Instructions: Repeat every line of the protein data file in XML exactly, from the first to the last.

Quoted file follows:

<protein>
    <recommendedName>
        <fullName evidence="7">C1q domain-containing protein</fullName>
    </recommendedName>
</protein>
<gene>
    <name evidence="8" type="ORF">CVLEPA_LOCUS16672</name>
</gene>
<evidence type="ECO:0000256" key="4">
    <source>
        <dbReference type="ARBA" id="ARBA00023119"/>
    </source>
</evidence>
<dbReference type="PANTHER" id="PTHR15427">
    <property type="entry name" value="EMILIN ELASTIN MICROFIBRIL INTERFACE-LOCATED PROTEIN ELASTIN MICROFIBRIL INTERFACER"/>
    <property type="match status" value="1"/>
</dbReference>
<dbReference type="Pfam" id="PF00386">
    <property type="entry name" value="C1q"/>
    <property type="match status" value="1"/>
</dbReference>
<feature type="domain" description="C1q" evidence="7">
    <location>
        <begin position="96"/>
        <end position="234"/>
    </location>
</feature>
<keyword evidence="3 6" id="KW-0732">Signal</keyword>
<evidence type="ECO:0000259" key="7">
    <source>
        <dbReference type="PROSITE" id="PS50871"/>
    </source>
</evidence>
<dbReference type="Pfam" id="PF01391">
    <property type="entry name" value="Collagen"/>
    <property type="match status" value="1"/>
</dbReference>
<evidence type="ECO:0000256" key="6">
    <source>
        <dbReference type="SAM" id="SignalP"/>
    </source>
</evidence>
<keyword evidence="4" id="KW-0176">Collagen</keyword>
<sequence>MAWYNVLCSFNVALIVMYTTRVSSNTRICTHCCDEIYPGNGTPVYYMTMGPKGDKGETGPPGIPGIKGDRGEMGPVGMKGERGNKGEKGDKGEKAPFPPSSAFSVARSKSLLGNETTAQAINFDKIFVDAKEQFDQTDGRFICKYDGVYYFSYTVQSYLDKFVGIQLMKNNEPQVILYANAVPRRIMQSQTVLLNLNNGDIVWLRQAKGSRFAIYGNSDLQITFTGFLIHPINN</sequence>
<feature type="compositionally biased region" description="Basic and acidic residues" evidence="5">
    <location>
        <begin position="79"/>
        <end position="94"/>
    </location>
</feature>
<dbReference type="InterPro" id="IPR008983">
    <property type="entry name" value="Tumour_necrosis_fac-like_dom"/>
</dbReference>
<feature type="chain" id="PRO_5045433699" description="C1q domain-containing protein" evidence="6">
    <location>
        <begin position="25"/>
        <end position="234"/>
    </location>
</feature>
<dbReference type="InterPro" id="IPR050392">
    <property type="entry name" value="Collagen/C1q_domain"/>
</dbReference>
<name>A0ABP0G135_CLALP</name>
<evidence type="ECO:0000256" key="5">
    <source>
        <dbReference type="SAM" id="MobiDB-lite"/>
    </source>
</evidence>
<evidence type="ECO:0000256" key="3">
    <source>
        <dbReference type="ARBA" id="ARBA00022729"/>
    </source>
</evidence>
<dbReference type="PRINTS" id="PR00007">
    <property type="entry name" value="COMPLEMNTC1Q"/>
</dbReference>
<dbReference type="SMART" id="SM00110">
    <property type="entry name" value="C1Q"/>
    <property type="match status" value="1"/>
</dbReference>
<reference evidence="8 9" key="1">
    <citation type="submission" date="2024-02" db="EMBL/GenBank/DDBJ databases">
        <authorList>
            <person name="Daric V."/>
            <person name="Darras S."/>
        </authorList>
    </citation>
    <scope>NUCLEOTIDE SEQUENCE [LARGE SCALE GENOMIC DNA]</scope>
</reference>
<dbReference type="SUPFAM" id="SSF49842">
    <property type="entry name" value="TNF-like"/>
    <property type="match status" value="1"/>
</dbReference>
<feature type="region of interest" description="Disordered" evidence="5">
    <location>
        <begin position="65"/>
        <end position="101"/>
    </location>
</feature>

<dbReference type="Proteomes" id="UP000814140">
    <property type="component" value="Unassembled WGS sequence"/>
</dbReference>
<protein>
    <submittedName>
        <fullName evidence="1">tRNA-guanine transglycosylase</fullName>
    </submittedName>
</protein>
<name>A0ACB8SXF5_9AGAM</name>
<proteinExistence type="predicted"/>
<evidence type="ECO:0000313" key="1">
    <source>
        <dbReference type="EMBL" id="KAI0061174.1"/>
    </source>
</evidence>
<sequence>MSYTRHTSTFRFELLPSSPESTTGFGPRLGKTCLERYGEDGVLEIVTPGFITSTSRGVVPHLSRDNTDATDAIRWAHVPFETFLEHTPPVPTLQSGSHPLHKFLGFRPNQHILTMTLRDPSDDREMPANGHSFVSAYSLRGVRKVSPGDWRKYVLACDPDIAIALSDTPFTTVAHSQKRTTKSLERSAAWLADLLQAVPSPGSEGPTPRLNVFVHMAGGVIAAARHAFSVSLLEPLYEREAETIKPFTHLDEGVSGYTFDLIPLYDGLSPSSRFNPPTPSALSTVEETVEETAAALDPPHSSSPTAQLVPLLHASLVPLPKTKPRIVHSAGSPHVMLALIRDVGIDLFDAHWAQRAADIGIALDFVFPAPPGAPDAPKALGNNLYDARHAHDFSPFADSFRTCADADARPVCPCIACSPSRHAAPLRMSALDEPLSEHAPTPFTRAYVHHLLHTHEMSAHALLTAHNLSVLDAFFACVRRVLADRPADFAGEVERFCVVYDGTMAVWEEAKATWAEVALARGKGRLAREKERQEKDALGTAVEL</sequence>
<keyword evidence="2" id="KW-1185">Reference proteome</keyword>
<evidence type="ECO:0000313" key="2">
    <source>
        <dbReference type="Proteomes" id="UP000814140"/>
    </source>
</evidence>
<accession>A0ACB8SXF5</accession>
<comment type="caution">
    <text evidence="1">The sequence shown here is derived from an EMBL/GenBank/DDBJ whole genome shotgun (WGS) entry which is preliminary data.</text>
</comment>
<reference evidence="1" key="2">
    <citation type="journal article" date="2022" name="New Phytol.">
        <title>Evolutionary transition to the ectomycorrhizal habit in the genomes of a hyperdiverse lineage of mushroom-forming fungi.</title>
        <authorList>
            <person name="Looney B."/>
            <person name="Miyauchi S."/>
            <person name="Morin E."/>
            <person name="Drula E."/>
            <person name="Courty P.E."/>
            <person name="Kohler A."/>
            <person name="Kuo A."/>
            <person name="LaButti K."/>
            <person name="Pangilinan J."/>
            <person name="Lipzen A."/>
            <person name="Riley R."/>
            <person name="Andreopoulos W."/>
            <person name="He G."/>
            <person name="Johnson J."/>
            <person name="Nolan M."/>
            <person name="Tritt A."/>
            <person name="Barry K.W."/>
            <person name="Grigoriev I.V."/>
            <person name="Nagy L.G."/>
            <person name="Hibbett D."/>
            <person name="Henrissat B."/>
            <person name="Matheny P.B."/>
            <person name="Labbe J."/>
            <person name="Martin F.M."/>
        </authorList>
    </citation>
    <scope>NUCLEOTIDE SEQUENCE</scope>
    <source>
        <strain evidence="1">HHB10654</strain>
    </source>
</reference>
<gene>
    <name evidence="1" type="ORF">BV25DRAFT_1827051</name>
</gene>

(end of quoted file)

<protein>
    <recommendedName>
        <fullName evidence="7">C1q domain-containing protein</fullName>
    </recommendedName>
</protein>
<gene>
    <name evidence="8" type="ORF">CVLEPA_LOCUS16672</name>
</gene>
<evidence type="ECO:0000256" key="4">
    <source>
        <dbReference type="ARBA" id="ARBA00023119"/>
    </source>
</evidence>
<dbReference type="PANTHER" id="PTHR15427">
    <property type="entry name" value="EMILIN ELASTIN MICROFIBRIL INTERFACE-LOCATED PROTEIN ELASTIN MICROFIBRIL INTERFACER"/>
    <property type="match status" value="1"/>
</dbReference>
<dbReference type="Pfam" id="PF00386">
    <property type="entry name" value="C1q"/>
    <property type="match status" value="1"/>
</dbReference>
<feature type="domain" description="C1q" evidence="7">
    <location>
        <begin position="96"/>
        <end position="234"/>
    </location>
</feature>
<keyword evidence="3 6" id="KW-0732">Signal</keyword>
<evidence type="ECO:0000259" key="7">
    <source>
        <dbReference type="PROSITE" id="PS50871"/>
    </source>
</evidence>
<dbReference type="Pfam" id="PF01391">
    <property type="entry name" value="Collagen"/>
    <property type="match status" value="1"/>
</dbReference>
<evidence type="ECO:0000256" key="6">
    <source>
        <dbReference type="SAM" id="SignalP"/>
    </source>
</evidence>
<keyword evidence="4" id="KW-0176">Collagen</keyword>
<sequence>MAWYNVLCSFNVALIVMYTTRVSSNTRICTHCCDEIYPGNGTPVYYMTMGPKGDKGETGPPGIPGIKGDRGEMGPVGMKGERGNKGEKGDKGEKAPFPPSSAFSVARSKSLLGNETTAQAINFDKIFVDAKEQFDQTDGRFICKYDGVYYFSYTVQSYLDKFVGIQLMKNNEPQVILYANAVPRRIMQSQTVLLNLNNGDIVWLRQAKGSRFAIYGNSDLQITFTGFLIHPINN</sequence>
<feature type="compositionally biased region" description="Basic and acidic residues" evidence="5">
    <location>
        <begin position="79"/>
        <end position="94"/>
    </location>
</feature>
<dbReference type="InterPro" id="IPR008983">
    <property type="entry name" value="Tumour_necrosis_fac-like_dom"/>
</dbReference>
<feature type="chain" id="PRO_5045433699" description="C1q domain-containing protein" evidence="6">
    <location>
        <begin position="25"/>
        <end position="234"/>
    </location>
</feature>
<dbReference type="InterPro" id="IPR050392">
    <property type="entry name" value="Collagen/C1q_domain"/>
</dbReference>
<name>A0ABP0G135_CLALP</name>
<evidence type="ECO:0000256" key="5">
    <source>
        <dbReference type="SAM" id="MobiDB-lite"/>
    </source>
</evidence>
<evidence type="ECO:0000256" key="3">
    <source>
        <dbReference type="ARBA" id="ARBA00022729"/>
    </source>
</evidence>
<dbReference type="PRINTS" id="PR00007">
    <property type="entry name" value="COMPLEMNTC1Q"/>
</dbReference>
<dbReference type="SMART" id="SM00110">
    <property type="entry name" value="C1Q"/>
    <property type="match status" value="1"/>
</dbReference>
<reference evidence="8 9" key="1">
    <citation type="submission" date="2024-02" db="EMBL/GenBank/DDBJ databases">
        <authorList>
            <person name="Daric V."/>
            <person name="Darras S."/>
        </authorList>
    </citation>
    <scope>NUCLEOTIDE SEQUENCE [LARGE SCALE GENOMIC DNA]</scope>
</reference>
<dbReference type="SUPFAM" id="SSF49842">
    <property type="entry name" value="TNF-like"/>
    <property type="match status" value="1"/>
</dbReference>
<feature type="region of interest" description="Disordered" evidence="5">
    <location>
        <begin position="65"/>
        <end position="101"/>
    </location>
</feature>

<dbReference type="Proteomes" id="UP000814140">
    <property type="component" value="Unassembled WGS sequence"/>
</dbReference>
<protein>
    <submittedName>
        <fullName evidence="1">tRNA-guanine transglycosylase</fullName>
    </submittedName>
</protein>
<name>A0ACB8SXF5_9AGAM</name>
<proteinExistence type="predicted"/>
<evidence type="ECO:0000313" key="1">
    <source>
        <dbReference type="EMBL" id="KAI0061174.1"/>
    </source>
</evidence>
<sequence>MSYTRHTSTFRFELLPSSPESTTGFGPRLGKTCLERYGEDGVLEIVTPGFITSTSRGVVPHLSRDNTDATDAIRWAHVPFETFLEHTPPVPTLQSGSHPLHKFLGFRPNQHILTMTLRDPSDDREMPANGHSFVSAYSLRGVRKVSPGDWRKYVLACDPDIAIALSDTPFTTVAHSQKRTTKSLERSAAWLADLLQAVPSPGSEGPTPRLNVFVHMAGGVIAAARHAFSVSLLEPLYEREAETIKPFTHLDEGVSGYTFDLIPLYDGLSPSSRFNPPTPSALSTVEETVEETAAALDPPHSSSPTAQLVPLLHASLVPLPKTKPRIVHSAGSPHVMLALIRDVGIDLFDAHWAQRAADIGIALDFVFPAPPGAPDAPKALGNNLYDARHAHDFSPFADSFRTCADADARPVCPCIACSPSRHAAPLRMSALDEPLSEHAPTPFTRAYVHHLLHTHEMSAHALLTAHNLSVLDAFFACVRRVLADRPADFAGEVERFCVVYDGTMAVWEEAKATWAEVALARGKGRLAREKERQEKDALGTAVEL</sequence>
<keyword evidence="2" id="KW-1185">Reference proteome</keyword>
<evidence type="ECO:0000313" key="2">
    <source>
        <dbReference type="Proteomes" id="UP000814140"/>
    </source>
</evidence>
<accession>A0ACB8SXF5</accession>
<comment type="caution">
    <text evidence="1">The sequence shown here is derived from an EMBL/GenBank/DDBJ whole genome shotgun (WGS) entry which is preliminary data.</text>
</comment>
<reference evidence="1" key="2">
    <citation type="journal article" date="2022" name="New Phytol.">
        <title>Evolutionary transition to the ectomycorrhizal habit in the genomes of a hyperdiverse lineage of mushroom-forming fungi.</title>
        <authorList>
            <person name="Looney B."/>
            <person name="Miyauchi S."/>
            <person name="Morin E."/>
            <person name="Drula E."/>
            <person name="Courty P.E."/>
            <person name="Kohler A."/>
            <person name="Kuo A."/>
            <person name="LaButti K."/>
            <person name="Pangilinan J."/>
            <person name="Lipzen A."/>
            <person name="Riley R."/>
            <person name="Andreopoulos W."/>
            <person name="He G."/>
            <person name="Johnson J."/>
            <person name="Nolan M."/>
            <person name="Tritt A."/>
            <person name="Barry K.W."/>
            <person name="Grigoriev I.V."/>
            <person name="Nagy L.G."/>
            <person name="Hibbett D."/>
            <person name="Henrissat B."/>
            <person name="Matheny P.B."/>
            <person name="Labbe J."/>
            <person name="Martin F.M."/>
        </authorList>
    </citation>
    <scope>NUCLEOTIDE SEQUENCE</scope>
    <source>
        <strain evidence="1">HHB10654</strain>
    </source>
</reference>
<gene>
    <name evidence="1" type="ORF">BV25DRAFT_1827051</name>
</gene>